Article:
“Little risk-adjusted variation exists in hospital readmission rates after colorectal surgery,” according to an analysis of data from 44,822 patients who underwent colorectal resection for cancer at 1,401 U.S. hospitals between 1997 and 2002. “The use of readmission rates as a high-stakes quality measure for payment adjustment or public reporting across surgical specialties should proceed cautiously and must include appropriate risk adjustment,” concluded Donald L. Lucas, MD, MPH, and colleagues from Walter Reed National Military Medical Center, Bethesda, and Johns Hopkins University School of Medicine, Baltimore.
“Readmission has become a major hospital quality metric, but it is unclear whether there is much difference in readmission among hospitals after appropriate risk adjustment,” the authors wrote in JAMA Surgery.
To assess the variability in risk-adjusted readmission rates following colorectal surgery, the researchers performed a hierarchical multivariable logistic regression analysis of observational data obtained from the Surveillance, Epidemiology, and End Results Medicare–linked database. The authors pointed out that compared with multivariable analyses, hierarchical models “better account for the statistical uncertainty related to low case volumes seen at the hospital level.” In addition, “hierarchical modeling for hospital profiling has been endorsed by the Committee of Presidents of Statistical Societies,” as well as the Centers for Medicare & Medicaid Services and the American College of Surgeons National Surgical Quality Improvement Program.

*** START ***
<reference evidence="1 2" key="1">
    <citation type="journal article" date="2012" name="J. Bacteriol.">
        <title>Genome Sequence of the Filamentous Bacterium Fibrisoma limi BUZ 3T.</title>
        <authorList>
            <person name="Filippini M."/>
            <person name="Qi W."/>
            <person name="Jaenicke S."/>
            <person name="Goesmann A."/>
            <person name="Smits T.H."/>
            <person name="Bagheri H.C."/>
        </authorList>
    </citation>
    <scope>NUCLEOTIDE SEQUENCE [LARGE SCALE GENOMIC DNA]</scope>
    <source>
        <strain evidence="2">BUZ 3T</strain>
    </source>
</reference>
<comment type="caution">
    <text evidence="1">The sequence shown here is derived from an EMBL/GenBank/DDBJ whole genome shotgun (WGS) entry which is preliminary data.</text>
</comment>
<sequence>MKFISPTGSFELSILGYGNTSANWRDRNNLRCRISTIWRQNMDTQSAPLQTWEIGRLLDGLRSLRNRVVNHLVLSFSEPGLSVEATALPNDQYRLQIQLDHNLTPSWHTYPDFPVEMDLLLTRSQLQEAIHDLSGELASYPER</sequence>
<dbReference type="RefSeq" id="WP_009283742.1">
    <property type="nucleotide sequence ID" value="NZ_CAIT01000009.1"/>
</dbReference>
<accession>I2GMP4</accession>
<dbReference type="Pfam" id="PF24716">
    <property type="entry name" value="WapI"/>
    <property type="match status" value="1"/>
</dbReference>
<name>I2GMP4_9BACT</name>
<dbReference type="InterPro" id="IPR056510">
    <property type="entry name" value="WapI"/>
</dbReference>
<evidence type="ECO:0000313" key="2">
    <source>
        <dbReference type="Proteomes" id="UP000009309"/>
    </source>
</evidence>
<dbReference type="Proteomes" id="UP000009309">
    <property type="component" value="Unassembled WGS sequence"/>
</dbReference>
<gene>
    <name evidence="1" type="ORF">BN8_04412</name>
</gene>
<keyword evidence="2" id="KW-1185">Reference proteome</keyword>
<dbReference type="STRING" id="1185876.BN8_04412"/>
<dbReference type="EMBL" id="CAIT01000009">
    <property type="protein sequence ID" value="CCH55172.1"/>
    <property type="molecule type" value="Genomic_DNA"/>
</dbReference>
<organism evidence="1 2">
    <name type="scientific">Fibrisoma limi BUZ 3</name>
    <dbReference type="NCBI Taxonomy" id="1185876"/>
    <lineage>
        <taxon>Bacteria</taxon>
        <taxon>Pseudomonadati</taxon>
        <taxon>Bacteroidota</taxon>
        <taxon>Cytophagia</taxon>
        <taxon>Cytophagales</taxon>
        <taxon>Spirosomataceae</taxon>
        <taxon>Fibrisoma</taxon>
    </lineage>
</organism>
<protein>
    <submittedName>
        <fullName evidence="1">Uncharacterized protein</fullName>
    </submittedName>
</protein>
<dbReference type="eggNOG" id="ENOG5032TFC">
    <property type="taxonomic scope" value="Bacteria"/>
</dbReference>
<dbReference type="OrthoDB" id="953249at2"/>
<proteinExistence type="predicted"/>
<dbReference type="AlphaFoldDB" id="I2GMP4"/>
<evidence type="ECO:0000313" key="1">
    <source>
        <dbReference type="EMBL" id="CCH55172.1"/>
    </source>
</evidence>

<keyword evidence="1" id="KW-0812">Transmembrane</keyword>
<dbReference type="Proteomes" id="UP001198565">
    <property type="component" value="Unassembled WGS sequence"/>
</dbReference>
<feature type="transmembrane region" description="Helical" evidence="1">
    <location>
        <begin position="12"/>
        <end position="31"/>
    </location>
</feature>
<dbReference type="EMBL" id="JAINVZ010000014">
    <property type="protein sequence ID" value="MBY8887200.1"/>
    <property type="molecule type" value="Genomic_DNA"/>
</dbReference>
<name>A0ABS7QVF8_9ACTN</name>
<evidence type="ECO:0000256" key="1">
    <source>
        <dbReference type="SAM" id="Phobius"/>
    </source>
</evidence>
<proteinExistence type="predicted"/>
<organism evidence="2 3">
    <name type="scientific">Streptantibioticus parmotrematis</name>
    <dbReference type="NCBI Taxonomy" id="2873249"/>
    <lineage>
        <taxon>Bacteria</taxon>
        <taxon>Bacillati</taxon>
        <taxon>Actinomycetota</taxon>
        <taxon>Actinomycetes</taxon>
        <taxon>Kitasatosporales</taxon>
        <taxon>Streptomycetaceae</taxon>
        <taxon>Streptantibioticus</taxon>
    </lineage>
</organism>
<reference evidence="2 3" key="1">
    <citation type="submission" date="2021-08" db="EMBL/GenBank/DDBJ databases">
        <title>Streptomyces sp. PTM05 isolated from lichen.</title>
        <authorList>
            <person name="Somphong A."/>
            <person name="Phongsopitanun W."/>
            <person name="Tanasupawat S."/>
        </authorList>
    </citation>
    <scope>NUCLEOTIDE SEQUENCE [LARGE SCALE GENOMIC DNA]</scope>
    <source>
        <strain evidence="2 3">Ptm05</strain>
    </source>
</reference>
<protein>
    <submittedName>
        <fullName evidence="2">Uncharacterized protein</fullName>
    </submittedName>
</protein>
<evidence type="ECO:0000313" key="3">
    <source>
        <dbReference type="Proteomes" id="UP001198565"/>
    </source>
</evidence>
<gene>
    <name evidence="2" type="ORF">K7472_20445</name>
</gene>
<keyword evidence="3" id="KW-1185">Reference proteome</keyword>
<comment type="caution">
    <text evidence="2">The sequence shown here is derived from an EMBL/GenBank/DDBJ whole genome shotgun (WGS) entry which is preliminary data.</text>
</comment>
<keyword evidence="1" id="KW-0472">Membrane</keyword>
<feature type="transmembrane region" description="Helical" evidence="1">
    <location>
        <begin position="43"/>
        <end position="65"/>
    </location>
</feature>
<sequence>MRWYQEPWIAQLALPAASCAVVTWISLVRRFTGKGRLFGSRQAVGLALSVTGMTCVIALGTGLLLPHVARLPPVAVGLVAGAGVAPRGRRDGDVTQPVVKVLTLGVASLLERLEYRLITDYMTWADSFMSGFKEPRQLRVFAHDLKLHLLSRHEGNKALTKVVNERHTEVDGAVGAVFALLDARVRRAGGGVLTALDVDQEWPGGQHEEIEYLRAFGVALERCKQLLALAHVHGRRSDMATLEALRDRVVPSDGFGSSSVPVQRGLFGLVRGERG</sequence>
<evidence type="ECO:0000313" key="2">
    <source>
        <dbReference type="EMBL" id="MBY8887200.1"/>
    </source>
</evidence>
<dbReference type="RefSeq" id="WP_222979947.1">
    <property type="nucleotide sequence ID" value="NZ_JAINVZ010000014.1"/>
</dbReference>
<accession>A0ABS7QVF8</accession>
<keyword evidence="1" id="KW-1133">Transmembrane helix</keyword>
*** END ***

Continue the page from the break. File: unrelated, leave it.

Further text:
The median age of the study patients was 78 years; 87.1% were non-Hispanic white; and 55.2% were female. Most patients (37,228 [83.1%]) underwent a colectomy, most commonly a right colectomy (20,881 patients [46.6%]), and 7,534 patients (16.8%) underwent a proctectomy.
On adjusted analysis, risk of readmission increased progressively with age and among patients of black race. Operations most associated with readmission were total abdominal colectomy and abdominoperineal resection. Patients undergoing sigmoid colectomy had a decreased risk of readmission. Comorbidities associated with increased readmission included congestive heart failure, chronic obstructive pulmonary disease, and cerebrovascular disease.
The overall 30-day readmission rate was 12.3%. “Looking at hospitals that performed at least five operations annually, we found marked variation in raw readmission rates, with a range of 0% to 41.2% (interquartile range [IQR], 9.5%–14.8%). However, after adjusting for patient characteristics, comorbidities, and operation types in a hierarchical model, no significant variability was found in readmission rates among hospitals, with a range of 11.3% to 13.2% (IQR, 12.1%–12.4%),” the investigators stated. ■
Lucas DJ, et al: JAMA Surg. October 22, 2014 (early release online).